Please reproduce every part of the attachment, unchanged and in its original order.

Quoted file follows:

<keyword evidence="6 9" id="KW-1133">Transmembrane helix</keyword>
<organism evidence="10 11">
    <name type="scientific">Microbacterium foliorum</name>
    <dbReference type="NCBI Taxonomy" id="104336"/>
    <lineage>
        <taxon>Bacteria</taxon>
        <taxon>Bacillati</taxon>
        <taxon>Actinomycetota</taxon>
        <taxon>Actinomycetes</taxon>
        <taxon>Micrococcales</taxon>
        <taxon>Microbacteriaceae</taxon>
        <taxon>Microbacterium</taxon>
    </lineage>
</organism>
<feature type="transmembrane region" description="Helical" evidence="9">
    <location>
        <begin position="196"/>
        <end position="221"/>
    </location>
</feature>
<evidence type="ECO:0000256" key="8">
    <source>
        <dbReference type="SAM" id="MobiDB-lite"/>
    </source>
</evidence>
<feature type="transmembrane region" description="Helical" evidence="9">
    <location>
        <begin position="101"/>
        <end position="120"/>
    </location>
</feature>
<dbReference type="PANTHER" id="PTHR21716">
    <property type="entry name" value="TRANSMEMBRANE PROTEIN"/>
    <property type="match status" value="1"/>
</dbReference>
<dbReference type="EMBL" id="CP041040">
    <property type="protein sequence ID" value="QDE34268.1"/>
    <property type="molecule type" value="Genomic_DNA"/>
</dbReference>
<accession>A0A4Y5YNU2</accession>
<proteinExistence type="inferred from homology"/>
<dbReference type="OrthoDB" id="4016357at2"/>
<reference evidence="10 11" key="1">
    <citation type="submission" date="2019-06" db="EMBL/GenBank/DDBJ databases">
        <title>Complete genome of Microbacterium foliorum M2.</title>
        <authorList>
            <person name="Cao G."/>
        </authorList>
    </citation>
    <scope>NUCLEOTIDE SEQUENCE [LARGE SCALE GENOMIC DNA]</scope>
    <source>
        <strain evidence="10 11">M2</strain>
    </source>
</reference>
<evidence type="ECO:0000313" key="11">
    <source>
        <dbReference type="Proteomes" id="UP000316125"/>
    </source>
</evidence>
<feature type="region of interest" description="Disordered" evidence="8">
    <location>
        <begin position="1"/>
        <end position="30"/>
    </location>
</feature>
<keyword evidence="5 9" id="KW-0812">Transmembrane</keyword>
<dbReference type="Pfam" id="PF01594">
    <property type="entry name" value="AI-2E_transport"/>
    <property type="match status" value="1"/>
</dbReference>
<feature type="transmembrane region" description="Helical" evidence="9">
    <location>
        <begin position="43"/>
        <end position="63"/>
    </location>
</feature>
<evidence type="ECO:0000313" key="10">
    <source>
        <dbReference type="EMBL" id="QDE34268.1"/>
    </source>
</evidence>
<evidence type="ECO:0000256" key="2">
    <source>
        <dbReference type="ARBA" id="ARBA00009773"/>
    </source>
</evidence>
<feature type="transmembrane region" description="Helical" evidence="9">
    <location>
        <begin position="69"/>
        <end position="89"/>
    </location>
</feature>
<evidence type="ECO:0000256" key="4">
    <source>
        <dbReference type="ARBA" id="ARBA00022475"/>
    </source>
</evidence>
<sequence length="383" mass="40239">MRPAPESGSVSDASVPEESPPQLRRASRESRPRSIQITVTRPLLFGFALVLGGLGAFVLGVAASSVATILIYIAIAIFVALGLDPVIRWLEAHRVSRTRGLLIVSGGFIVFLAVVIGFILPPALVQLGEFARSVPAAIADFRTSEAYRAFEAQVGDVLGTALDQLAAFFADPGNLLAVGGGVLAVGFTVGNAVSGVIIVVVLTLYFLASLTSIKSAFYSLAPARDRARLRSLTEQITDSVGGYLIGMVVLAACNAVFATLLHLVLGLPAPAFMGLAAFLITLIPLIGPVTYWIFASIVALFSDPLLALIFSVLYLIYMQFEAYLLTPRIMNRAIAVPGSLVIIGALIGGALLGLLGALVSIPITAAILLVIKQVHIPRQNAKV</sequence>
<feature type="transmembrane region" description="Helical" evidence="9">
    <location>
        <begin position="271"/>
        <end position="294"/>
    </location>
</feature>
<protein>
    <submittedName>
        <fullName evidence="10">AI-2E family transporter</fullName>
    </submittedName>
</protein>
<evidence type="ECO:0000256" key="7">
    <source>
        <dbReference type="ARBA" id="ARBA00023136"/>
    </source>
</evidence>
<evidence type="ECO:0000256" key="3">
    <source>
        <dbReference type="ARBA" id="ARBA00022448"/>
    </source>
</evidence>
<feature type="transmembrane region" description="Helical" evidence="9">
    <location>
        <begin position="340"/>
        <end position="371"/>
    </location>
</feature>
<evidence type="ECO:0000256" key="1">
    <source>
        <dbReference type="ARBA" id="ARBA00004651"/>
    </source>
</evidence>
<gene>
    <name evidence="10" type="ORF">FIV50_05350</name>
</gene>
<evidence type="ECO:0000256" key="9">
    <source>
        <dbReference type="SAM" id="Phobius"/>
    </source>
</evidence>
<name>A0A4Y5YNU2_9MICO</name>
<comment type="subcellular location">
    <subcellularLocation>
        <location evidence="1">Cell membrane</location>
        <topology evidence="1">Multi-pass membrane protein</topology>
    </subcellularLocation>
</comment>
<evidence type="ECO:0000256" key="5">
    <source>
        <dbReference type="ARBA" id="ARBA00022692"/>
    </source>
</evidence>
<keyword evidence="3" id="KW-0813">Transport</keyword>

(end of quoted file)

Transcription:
<keyword evidence="6 9" id="KW-1133">Transmembrane helix</keyword>
<organism evidence="10 11">
    <name type="scientific">Microbacterium foliorum</name>
    <dbReference type="NCBI Taxonomy" id="104336"/>
    <lineage>
        <taxon>Bacteria</taxon>
        <taxon>Bacillati</taxon>
        <taxon>Actinomycetota</taxon>
        <taxon>Actinomycetes</taxon>
        <taxon>Micrococcales</taxon>
        <taxon>Microbacteriaceae</taxon>
        <taxon>Microbacterium</taxon>
    </lineage>
</organism>
<feature type="transmembrane region" description="Helical" evidence="9">
    <location>
        <begin position="196"/>
        <end position="221"/>
    </location>
</feature>
<evidence type="ECO:0000256" key="8">
    <source>
        <dbReference type="SAM" id="MobiDB-lite"/>
    </source>
</evidence>
<feature type="transmembrane region" description="Helical" evidence="9">
    <location>
        <begin position="101"/>
        <end position="120"/>
    </location>
</feature>
<dbReference type="PANTHER" id="PTHR21716">
    <property type="entry name" value="TRANSMEMBRANE PROTEIN"/>
    <property type="match status" value="1"/>
</dbReference>
<dbReference type="EMBL" id="CP041040">
    <property type="protein sequence ID" value="QDE34268.1"/>
    <property type="molecule type" value="Genomic_DNA"/>
</dbReference>
<accession>A0A4Y5YNU2</accession>
<proteinExistence type="inferred from homology"/>
<dbReference type="OrthoDB" id="4016357at2"/>
<reference evidence="10 11" key="1">
    <citation type="submission" date="2019-06" db="EMBL/GenBank/DDBJ databases">
        <title>Complete genome of Microbacterium foliorum M2.</title>
        <authorList>
            <person name="Cao G."/>
        </authorList>
    </citation>
    <scope>NUCLEOTIDE SEQUENCE [LARGE SCALE GENOMIC DNA]</scope>
    <source>
        <strain evidence="10 11">M2</strain>
    </source>
</reference>
<evidence type="ECO:0000313" key="11">
    <source>
        <dbReference type="Proteomes" id="UP000316125"/>
    </source>
</evidence>
<feature type="region of interest" description="Disordered" evidence="8">
    <location>
        <begin position="1"/>
        <end position="30"/>
    </location>
</feature>
<keyword evidence="5 9" id="KW-0812">Transmembrane</keyword>
<dbReference type="Pfam" id="PF01594">
    <property type="entry name" value="AI-2E_transport"/>
    <property type="match status" value="1"/>
</dbReference>
<feature type="transmembrane region" description="Helical" evidence="9">
    <location>
        <begin position="43"/>
        <end position="63"/>
    </location>
</feature>
<evidence type="ECO:0000313" key="10">
    <source>
        <dbReference type="EMBL" id="QDE34268.1"/>
    </source>
</evidence>
<evidence type="ECO:0000256" key="2">
    <source>
        <dbReference type="ARBA" id="ARBA00009773"/>
    </source>
</evidence>
<feature type="transmembrane region" description="Helical" evidence="9">
    <location>
        <begin position="69"/>
        <end position="89"/>
    </location>
</feature>
<evidence type="ECO:0000256" key="4">
    <source>
        <dbReference type="ARBA" id="ARBA00022475"/>
    </source>
</evidence>
<sequence length="383" mass="40239">MRPAPESGSVSDASVPEESPPQLRRASRESRPRSIQITVTRPLLFGFALVLGGLGAFVLGVAASSVATILIYIAIAIFVALGLDPVIRWLEAHRVSRTRGLLIVSGGFIVFLAVVIGFILPPALVQLGEFARSVPAAIADFRTSEAYRAFEAQVGDVLGTALDQLAAFFADPGNLLAVGGGVLAVGFTVGNAVSGVIIVVVLTLYFLASLTSIKSAFYSLAPARDRARLRSLTEQITDSVGGYLIGMVVLAACNAVFATLLHLVLGLPAPAFMGLAAFLITLIPLIGPVTYWIFASIVALFSDPLLALIFSVLYLIYMQFEAYLLTPRIMNRAIAVPGSLVIIGALIGGALLGLLGALVSIPITAAILLVIKQVHIPRQNAKV</sequence>
<feature type="transmembrane region" description="Helical" evidence="9">
    <location>
        <begin position="271"/>
        <end position="294"/>
    </location>
</feature>
<protein>
    <submittedName>
        <fullName evidence="10">AI-2E family transporter</fullName>
    </submittedName>
</protein>
<evidence type="ECO:0000256" key="7">
    <source>
        <dbReference type="ARBA" id="ARBA00023136"/>
    </source>
</evidence>
<evidence type="ECO:0000256" key="3">
    <source>
        <dbReference type="ARBA" id="ARBA00022448"/>
    </source>
</evidence>
<feature type="transmembrane region" description="Helical" evidence="9">
    <location>
        <begin position="340"/>
        <end position="371"/>
    </location>
</feature>
<evidence type="ECO:0000256" key="1">
    <source>
        <dbReference type="ARBA" id="ARBA00004651"/>
    </source>
</evidence>
<gene>
    <name evidence="10" type="ORF">FIV50_05350</name>
</gene>
<evidence type="ECO:0000256" key="9">
    <source>
        <dbReference type="SAM" id="Phobius"/>
    </source>
</evidence>
<name>A0A4Y5YNU2_9MICO</name>
<comment type="subcellular location">
    <subcellularLocation>
        <location evidence="1">Cell membrane</location>
        <topology evidence="1">Multi-pass membrane protein</topology>
    </subcellularLocation>
</comment>
<evidence type="ECO:0000256" key="5">
    <source>
        <dbReference type="ARBA" id="ARBA00022692"/>
    </source>
</evidence>
<keyword evidence="3" id="KW-0813">Transport</keyword>